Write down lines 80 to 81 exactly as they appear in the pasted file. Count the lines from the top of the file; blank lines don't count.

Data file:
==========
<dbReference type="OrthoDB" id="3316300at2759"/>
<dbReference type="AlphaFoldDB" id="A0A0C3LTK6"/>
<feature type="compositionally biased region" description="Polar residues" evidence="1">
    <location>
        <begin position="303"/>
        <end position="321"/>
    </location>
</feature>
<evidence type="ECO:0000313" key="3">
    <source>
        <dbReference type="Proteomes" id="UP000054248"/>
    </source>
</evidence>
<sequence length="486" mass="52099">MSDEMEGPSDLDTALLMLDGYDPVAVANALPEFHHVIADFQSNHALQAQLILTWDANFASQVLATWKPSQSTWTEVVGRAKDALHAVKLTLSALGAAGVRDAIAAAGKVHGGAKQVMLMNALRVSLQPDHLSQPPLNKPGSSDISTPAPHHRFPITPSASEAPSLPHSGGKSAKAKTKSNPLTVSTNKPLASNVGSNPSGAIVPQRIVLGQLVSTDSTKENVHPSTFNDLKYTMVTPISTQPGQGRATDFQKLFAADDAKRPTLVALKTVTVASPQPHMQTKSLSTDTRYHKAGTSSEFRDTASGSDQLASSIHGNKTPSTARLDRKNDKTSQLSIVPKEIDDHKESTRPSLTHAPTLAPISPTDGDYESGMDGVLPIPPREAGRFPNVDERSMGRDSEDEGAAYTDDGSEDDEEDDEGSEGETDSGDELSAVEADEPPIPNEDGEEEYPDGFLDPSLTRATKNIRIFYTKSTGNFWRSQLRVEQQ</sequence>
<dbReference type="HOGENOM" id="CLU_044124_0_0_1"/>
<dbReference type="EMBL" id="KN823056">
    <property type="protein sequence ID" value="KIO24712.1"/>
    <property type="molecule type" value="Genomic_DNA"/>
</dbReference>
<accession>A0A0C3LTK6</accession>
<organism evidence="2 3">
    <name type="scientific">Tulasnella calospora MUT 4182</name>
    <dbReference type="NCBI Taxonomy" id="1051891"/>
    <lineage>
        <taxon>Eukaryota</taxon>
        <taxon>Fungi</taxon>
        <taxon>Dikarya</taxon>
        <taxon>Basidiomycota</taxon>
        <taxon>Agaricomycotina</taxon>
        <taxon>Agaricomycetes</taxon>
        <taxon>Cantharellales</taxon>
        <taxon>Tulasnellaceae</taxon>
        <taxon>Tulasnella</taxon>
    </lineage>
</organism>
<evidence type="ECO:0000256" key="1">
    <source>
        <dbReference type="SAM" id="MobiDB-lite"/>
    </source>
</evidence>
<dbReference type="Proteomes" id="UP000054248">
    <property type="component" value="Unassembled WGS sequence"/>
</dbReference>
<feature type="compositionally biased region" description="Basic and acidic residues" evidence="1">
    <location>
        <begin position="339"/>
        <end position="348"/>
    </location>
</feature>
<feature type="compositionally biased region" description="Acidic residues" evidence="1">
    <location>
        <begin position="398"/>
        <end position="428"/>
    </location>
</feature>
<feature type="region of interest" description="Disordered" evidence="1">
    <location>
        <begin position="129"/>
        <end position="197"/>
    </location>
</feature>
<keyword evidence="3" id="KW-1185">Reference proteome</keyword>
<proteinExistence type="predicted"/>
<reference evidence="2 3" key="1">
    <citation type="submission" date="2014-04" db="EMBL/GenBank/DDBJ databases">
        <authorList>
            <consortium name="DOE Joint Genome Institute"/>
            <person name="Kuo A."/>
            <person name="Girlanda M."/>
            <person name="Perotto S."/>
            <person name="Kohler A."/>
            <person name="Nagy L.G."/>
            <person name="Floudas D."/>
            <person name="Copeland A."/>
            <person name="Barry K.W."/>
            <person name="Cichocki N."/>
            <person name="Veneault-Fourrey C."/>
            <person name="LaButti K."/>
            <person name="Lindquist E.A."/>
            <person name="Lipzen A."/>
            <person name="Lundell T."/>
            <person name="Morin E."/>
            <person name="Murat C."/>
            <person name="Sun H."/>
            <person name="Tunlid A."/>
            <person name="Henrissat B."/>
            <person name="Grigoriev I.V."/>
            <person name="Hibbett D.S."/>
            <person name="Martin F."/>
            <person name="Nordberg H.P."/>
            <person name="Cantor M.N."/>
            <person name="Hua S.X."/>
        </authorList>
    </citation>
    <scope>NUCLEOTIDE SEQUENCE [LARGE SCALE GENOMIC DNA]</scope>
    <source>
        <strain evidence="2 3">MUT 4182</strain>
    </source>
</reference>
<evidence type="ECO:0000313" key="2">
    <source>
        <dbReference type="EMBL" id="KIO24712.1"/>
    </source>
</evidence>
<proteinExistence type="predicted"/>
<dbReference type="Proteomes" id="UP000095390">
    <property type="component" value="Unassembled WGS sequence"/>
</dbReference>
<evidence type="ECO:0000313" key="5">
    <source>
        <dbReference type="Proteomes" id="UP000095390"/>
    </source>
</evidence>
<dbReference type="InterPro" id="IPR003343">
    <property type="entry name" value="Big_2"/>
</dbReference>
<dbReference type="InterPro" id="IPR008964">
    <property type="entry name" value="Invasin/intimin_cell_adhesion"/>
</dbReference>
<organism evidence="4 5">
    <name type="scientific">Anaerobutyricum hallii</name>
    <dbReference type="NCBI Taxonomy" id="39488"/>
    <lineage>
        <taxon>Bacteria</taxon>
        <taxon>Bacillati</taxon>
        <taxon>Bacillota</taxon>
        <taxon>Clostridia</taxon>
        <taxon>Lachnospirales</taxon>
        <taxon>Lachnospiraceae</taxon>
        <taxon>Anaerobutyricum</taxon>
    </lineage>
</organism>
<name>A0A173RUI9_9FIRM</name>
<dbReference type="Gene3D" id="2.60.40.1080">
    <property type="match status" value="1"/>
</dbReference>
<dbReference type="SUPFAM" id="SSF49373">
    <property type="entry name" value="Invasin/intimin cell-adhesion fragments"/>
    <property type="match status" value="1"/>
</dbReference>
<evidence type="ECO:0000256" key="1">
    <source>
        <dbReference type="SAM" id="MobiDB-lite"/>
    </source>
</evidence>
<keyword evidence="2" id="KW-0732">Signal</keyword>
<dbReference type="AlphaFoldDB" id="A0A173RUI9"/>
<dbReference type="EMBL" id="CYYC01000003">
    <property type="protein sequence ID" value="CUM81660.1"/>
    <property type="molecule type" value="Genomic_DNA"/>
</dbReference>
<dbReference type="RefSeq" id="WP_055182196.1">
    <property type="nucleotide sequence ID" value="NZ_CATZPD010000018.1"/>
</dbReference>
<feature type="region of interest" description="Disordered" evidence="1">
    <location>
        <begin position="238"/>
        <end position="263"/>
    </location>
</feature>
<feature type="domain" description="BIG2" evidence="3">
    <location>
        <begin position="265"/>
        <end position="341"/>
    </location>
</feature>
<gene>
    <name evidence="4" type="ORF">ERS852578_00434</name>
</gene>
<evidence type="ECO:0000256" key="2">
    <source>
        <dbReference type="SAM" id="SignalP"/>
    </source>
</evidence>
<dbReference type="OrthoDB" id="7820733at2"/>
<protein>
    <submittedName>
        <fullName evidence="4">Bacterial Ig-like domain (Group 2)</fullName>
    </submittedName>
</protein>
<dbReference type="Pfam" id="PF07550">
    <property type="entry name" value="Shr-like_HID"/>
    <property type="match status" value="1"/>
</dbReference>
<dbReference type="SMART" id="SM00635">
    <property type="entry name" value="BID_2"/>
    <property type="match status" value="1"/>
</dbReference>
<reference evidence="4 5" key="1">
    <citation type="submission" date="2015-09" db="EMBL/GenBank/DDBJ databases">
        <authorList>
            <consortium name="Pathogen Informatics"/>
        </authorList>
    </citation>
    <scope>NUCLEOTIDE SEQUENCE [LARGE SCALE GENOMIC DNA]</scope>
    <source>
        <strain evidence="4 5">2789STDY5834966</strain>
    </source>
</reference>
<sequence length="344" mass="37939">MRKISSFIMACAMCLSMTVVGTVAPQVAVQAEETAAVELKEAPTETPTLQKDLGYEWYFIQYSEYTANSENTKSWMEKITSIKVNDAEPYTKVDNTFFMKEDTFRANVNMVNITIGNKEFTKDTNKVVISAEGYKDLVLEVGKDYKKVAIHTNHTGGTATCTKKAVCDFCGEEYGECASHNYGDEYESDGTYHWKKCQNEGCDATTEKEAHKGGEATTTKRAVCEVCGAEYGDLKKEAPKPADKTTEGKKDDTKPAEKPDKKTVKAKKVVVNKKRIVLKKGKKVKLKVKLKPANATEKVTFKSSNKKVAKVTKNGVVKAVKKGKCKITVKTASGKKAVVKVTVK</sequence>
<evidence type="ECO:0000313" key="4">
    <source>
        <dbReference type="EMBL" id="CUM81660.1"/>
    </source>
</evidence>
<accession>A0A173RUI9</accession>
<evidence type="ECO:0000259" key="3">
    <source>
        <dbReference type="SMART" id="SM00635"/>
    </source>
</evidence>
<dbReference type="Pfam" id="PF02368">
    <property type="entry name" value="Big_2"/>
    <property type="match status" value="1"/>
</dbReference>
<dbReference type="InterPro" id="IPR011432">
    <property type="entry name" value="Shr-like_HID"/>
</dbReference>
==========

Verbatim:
            <person name="Lipzen A."/>
            <person name="Lundell T."/>